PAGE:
So this morning I want to share with you how to get over that spirit of discontentment and how to find joy in contentment, how to find the happiness that God intends for us to enjoy. If you’ll notice in your notes this morning I want you to see, first of all, the delight of contentment, that there is sheer delight in biblical contentment. The bible says, “But godliness with contentment is great gain.” Now what we learn about contentment in this verse is that it is the fruit of godliness. In other words, you cannot pull apart godliness from contentment. They’re always going to be connected. In other words, contentment is really the fruit of a godly life or a God-centered life. Godliness is not measured by material wealth. It is measured by spiritual blessings. The real gain then is godliness with contentment which is great or better gain. Godliness is living your life with more of a God consciousness than with a self-consciousness. Discontented people are very self-centered people. “I deserve better than that. I deserve a better spouse than that. I deserve a better boss than that. I deserve –“ and discontentment normally relates to a focus upon self.

Jerry Bridges wrote, “The practice of godliness is an exercise or discipline that focuses upon God. From this Godward attitude arises the character and conduct that we usually think of as godliness. So contentment is God-focused living. Discontentment is self-focused living. Is everybody with me so far? We’re talking about a God-focused life. So Paul write in 1 Timothy 4:7, “But refuse profane and old wives’ fables, and exercise thyself rather unto godliness.” In other words, you can sit around listening to gossip and fables or you can focus upon God. In verse 8 of 1 Timothy 4 says, “For bodily exercise profiteth little: but godliness is profitable unto all things.”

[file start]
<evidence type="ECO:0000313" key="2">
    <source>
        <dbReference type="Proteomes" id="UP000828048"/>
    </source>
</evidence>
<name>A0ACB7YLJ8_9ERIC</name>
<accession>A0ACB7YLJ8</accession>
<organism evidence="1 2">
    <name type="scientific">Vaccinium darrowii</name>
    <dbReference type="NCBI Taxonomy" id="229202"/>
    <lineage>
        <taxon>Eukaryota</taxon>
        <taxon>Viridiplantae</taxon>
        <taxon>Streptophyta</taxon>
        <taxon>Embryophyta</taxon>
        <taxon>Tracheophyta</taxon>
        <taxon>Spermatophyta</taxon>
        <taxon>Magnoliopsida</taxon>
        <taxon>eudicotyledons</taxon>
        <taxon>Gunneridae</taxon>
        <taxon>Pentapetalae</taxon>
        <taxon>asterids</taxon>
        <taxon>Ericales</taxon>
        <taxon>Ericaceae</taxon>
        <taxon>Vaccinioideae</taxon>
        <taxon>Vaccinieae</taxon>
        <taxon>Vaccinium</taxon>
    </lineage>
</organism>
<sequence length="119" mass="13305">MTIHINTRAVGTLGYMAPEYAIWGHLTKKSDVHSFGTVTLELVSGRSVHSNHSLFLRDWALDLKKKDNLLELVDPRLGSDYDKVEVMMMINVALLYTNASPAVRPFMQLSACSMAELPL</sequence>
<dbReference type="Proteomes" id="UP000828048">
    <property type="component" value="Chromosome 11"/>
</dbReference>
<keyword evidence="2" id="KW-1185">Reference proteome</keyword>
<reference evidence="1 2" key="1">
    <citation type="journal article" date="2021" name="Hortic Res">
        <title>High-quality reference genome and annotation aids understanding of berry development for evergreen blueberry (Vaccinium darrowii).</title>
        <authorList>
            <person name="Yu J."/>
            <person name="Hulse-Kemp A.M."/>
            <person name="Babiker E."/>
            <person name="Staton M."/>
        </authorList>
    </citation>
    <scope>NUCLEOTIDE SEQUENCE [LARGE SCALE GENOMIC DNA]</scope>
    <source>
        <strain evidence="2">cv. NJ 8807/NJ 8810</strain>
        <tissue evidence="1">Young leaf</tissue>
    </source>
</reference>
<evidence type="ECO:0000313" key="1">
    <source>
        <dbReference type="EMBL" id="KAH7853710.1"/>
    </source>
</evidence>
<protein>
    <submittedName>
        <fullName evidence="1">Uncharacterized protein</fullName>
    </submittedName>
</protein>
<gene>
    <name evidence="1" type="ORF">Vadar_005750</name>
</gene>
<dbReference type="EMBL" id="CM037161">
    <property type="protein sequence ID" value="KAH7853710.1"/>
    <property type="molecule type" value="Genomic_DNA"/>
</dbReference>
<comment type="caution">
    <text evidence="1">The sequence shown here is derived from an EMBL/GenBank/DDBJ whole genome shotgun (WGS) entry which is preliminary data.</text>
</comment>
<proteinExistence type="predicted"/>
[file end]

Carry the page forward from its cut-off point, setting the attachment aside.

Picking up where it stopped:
Now I’m not gonna preach against exercise this morning. It has some merit and a lot of us could use more of it, but how many of you would agree with me that we live in a society that is so focused on self, so focused on the bodies, so focused on exercise, how many of you would agree with me that there’s a lot of Christians today who very easily would spend an hour in some form of exercise and zero moments in the bible? Come on, help me now. This can take as long or as short as you’d like it to take this morning. No, God says bodily exercise profiteth little but godliness is profitable unto all things. So how many of you would agree that as Christians sometimes we could easily – I mean we can put an emphasis on having ripped abs and you could have a ripped body and be a very ungodly, unhappy person.

In fact, do we understand that there are people who obtain certain things and accolades and looks but they’re not happy. There’s not a real contentment when they put their head on the pillow at night. They know that having that body looking a certain way or that car a certain way there’s still something missing, you see. There’s a new survey I read recently from a company called OnePoll in Great Britain and they reveal that the least fun age of life is 45. And they said that most people feel it’s harder to enjoy life at 45 than they did in their childhood. Now, I’ve got to tell you I’ve been pastoring here for 34 years almost and been preaching for about 37, 38 years.